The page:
The belief that “an ounce of prevention is worth a pound of cure” is so well ingrained that it makes it easy to think we can solve our health care cost crisis the easy way, by increasing spending in one area to bring down costs in another. It doesn’t necessarily work that way, at least in the short term, which is why prevention isn’t a surefire bet to keep down health insurance premiums.
But an article in today’s New York Times (Working Late, by Choice or Not) indirectly points to the big benefit of wellness and prevention, which is the ability to remain in the workforce into old age, rather than having to retire or slow down substantially based on chronic disease or disability. Millions of baby boomers are now reaching the traditional retirement age of 65, but it’s in their interest and the interest of the country as a whole that many of them continue working for a long while after that.
The big financial payoffs come from enhanced productivity, which increase the size of the economy, increased tax revenues to help cover the deficit, and an ability to counteract shortages in the labor force caused by reductions in immigration, policy changes, or poor planning. While I’m sure older people aren’t happy about it, the fact that fewer retirees have employer paid pensions or health insurance, and that the Social Security eligibility age is rising a bit, increase the level of interest for older people to stay in the workforce.
The Times profile includes a 72 year old home care aide whose IRA lost value, an 87 year old doctor who loves to work, a 77 year old retail clerk still striving to make quota, a 78 year old plumbing inspector who likes to stay active, and a 92 year old Walmart shelf stocker who doesn’t “want to sit down and die” but also probably needs the money.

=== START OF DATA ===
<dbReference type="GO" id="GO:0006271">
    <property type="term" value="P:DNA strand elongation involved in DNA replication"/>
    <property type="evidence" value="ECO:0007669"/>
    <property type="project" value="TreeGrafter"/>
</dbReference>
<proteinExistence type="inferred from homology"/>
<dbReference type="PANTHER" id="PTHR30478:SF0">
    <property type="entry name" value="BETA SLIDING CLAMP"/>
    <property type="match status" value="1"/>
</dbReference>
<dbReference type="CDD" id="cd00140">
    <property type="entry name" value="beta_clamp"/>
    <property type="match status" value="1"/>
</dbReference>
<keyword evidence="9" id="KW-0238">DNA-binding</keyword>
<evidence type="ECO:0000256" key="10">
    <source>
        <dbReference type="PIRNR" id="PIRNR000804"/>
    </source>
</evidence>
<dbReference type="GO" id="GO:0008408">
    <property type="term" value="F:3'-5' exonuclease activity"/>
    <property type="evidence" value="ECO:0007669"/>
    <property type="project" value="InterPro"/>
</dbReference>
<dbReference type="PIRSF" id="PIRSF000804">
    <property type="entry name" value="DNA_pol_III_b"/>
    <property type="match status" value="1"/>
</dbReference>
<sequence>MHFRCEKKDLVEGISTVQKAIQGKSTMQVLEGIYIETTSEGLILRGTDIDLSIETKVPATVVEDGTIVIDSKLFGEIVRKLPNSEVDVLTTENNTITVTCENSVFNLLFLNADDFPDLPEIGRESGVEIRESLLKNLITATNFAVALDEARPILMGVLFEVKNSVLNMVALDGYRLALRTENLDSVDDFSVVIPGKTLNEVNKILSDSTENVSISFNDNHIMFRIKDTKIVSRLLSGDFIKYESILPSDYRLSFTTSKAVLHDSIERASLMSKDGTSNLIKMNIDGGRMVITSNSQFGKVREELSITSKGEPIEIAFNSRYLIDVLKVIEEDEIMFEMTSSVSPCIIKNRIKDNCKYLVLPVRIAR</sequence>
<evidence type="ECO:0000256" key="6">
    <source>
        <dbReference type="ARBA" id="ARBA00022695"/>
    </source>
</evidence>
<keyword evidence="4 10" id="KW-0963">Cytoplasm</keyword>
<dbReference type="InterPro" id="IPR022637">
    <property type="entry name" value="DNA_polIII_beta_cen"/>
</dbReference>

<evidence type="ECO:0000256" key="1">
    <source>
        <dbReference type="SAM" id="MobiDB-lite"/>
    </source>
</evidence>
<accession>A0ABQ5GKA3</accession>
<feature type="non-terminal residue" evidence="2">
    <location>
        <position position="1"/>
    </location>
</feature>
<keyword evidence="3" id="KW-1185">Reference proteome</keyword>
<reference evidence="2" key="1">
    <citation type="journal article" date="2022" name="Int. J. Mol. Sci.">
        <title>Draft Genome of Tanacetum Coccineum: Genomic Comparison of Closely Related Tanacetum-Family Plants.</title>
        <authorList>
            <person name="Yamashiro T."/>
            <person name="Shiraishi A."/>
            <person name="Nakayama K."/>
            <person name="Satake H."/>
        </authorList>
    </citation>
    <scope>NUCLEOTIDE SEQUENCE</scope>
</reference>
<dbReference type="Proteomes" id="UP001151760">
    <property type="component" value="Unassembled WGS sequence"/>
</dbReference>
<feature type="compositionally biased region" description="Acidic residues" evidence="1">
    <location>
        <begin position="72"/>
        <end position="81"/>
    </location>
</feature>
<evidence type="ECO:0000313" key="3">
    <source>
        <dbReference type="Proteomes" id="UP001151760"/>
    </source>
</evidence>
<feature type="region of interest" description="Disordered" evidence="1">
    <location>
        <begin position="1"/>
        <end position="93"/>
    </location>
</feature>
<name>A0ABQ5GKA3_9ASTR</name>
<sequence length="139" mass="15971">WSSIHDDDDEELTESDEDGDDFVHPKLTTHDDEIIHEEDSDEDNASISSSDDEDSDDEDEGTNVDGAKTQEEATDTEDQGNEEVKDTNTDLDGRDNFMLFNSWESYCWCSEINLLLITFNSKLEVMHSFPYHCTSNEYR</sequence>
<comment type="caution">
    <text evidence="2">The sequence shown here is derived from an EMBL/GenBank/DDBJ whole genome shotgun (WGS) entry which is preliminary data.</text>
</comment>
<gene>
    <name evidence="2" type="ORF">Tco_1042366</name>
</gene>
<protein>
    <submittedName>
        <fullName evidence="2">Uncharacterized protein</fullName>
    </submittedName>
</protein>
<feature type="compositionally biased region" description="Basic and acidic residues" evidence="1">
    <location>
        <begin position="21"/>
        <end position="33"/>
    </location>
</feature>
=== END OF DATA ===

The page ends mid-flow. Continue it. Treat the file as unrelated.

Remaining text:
The article doesn’t describe what these particular folks did to stay active and healthy. But for the population as a whole wellness and prevention can play a big role. Someone who’s 25 can go out drinking every night, eat poorly, not exercise, sleep too little, smoke and still manage to hold down a demanding job. But if they keep it up they’ll be in tough shape by age 65 if not before. Of course, even someone who does everything right from a lifestyle standpoint can still get sick or disabled, but it’s less likely.
One sector of the economy where this phenomenon will help is nursing. We often hear doom and gloom scenarios (usually from self-interested parties) about the coming nursing shortage, as older nurses retire and more people need care. But the scenario I paint is rosier: one where nurses retire later than they have in the past and more seniors in general are up on their feet, not needing nursing care.